The game offers several settings for post-processing – ambient occlusion, chromatic aberration, anti-aliasing, bloom, and vignetting, to name a few. Dialling down these settings delivered no real improvement in performance, so everything was left on, with ambient occlusion dialled all the way up to HBAO+.

In the graphics options, I once again left most settings at High since lowering them didn’t deliver any perceivable performance boost. However, there was always a random dip in framerates every now and then for no apparent reason. It was Nvidia’s HairWorks technology to blame. As it turns out, the controversial hair and fur simulation feature – which doesn’t support AMD hardware – doesn’t support Nvidia’s too well either. Turning it off resulted in an immediate improvement in framerate to a steady 60 fps with Vsync turned on.

Screen tearing doesn’t bother me quite as much as it does many other gamers, so I did try turning it off and disabling the framerate limiter. There was just a bit of stuttering but nothing overly off-putting, and with Vsync off, framerates fluctuated between 60 and 75 fps – mostly in the high 60s. Personally though, I would rather game at a smooth and steady 60 fps than have it fluctuate; even if that fluctuation is on the higher side. So I’ve locked the game to 60 fps with Vsync on, and couldn’t be happier with the results.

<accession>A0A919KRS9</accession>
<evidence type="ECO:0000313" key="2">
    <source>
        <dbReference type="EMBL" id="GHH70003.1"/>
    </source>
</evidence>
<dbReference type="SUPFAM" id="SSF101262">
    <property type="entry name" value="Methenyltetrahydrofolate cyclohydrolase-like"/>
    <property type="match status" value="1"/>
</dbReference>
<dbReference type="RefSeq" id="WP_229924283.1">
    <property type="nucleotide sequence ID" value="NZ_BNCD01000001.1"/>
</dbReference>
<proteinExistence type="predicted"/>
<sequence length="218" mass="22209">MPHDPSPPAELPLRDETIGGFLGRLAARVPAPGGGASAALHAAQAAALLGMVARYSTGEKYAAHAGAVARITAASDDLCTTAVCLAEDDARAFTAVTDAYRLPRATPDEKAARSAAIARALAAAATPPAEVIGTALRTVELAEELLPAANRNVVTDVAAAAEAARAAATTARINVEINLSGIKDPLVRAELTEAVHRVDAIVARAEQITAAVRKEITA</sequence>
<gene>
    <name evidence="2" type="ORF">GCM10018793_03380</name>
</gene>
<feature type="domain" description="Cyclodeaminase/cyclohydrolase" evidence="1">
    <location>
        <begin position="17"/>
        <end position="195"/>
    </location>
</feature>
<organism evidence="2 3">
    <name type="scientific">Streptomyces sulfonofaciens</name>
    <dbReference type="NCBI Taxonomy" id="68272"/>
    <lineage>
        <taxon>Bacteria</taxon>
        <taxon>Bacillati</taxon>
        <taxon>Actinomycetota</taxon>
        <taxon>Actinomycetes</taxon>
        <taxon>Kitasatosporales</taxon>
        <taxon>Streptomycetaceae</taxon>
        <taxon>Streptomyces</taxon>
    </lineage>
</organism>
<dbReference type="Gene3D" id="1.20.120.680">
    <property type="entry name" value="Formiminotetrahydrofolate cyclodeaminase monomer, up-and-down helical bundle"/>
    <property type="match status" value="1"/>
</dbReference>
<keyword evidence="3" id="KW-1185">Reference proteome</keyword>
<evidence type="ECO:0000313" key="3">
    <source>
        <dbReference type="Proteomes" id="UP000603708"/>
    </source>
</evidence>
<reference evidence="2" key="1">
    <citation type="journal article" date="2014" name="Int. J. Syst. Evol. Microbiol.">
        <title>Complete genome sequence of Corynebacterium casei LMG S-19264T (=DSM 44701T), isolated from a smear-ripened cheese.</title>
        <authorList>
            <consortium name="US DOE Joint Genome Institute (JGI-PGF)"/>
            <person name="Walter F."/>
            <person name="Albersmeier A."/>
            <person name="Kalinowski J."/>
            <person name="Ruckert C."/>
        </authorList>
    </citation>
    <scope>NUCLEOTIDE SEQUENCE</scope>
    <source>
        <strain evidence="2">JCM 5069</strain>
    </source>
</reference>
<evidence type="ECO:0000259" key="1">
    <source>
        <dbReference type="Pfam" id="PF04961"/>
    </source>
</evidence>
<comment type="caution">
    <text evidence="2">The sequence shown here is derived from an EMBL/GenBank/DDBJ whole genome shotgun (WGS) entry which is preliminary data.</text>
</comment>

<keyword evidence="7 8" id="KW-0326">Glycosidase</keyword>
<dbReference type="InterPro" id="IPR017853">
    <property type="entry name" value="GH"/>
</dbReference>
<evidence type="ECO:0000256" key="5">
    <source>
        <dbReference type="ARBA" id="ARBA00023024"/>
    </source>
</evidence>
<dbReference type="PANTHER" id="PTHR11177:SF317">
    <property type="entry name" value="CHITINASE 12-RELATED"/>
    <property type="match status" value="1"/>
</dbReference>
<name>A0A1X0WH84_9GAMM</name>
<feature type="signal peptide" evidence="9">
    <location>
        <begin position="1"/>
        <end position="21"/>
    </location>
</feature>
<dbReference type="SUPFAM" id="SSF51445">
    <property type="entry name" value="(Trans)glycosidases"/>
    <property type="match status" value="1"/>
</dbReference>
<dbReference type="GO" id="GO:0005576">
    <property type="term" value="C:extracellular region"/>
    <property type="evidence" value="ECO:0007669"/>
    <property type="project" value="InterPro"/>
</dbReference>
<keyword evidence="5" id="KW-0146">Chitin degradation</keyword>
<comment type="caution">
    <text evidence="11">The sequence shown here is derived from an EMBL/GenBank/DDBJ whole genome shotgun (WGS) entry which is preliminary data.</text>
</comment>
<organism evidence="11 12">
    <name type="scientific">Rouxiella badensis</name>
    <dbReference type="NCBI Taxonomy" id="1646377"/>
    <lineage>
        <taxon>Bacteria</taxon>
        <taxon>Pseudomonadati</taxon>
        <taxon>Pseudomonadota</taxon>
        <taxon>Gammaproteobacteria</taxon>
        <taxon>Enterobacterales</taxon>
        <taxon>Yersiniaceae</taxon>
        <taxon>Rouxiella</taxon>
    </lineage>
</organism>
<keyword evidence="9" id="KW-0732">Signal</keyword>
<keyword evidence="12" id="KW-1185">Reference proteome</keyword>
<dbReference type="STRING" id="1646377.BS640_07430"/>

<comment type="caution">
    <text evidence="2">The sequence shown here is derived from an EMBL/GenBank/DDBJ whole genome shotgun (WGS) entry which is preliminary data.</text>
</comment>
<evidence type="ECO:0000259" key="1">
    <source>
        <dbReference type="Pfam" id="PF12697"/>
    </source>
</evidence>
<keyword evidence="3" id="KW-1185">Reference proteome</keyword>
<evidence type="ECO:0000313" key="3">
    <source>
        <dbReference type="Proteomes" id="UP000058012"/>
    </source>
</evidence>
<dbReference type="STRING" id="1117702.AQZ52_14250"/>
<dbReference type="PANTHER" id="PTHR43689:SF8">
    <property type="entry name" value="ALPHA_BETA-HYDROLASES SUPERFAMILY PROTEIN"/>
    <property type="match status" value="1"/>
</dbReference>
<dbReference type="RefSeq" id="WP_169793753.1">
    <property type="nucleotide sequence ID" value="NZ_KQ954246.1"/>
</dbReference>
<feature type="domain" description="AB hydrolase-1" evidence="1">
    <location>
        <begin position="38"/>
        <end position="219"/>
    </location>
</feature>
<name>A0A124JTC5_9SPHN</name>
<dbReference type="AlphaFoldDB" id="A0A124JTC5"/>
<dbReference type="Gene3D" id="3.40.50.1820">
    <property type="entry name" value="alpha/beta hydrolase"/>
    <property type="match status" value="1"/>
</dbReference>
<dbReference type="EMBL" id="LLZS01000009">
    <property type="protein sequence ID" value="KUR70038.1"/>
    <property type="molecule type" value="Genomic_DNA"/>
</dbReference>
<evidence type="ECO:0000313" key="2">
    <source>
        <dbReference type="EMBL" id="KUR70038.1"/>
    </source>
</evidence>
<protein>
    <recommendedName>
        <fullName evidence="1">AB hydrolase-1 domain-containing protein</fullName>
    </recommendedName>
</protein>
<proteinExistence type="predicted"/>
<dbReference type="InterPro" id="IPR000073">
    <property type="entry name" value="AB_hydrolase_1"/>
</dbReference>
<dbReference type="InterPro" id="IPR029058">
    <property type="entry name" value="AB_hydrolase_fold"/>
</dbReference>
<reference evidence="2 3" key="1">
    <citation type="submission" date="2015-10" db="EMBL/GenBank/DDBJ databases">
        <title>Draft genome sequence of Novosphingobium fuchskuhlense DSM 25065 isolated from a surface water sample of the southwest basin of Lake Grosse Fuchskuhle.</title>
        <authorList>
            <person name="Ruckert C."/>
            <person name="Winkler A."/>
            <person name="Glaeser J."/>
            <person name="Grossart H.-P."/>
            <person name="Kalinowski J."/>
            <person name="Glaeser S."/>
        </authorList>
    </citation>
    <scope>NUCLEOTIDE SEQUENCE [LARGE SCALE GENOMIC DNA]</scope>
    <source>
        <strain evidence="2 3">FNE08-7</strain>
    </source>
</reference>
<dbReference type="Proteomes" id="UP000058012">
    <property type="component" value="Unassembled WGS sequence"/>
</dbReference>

The Witcher 3 is quite easily one of the best looking games out there and it’s even more impressive when you consider that there are almost zero loading screens throughout. From skin textures to foliage to lighting to shadows, there’s barely a pixel out of place. Any notions of the PC version being buggy have been dispelled. In my 11 hours of gameplay, I haven’t face any glitches or bugs in the game, aside from the odd awkward animation when Geralt dismounts from his horse.

So with HairWorks out of the way and the game running flawlessly at High settings, I decided to ramp things up into Ultra territory. To my surprise, with all settings dialled up to Ultra, Nvidia HairWorks turned off, and Vsync on, the game ran consistently between 50 and 60 fps through a variety of environments, times of day, and weather.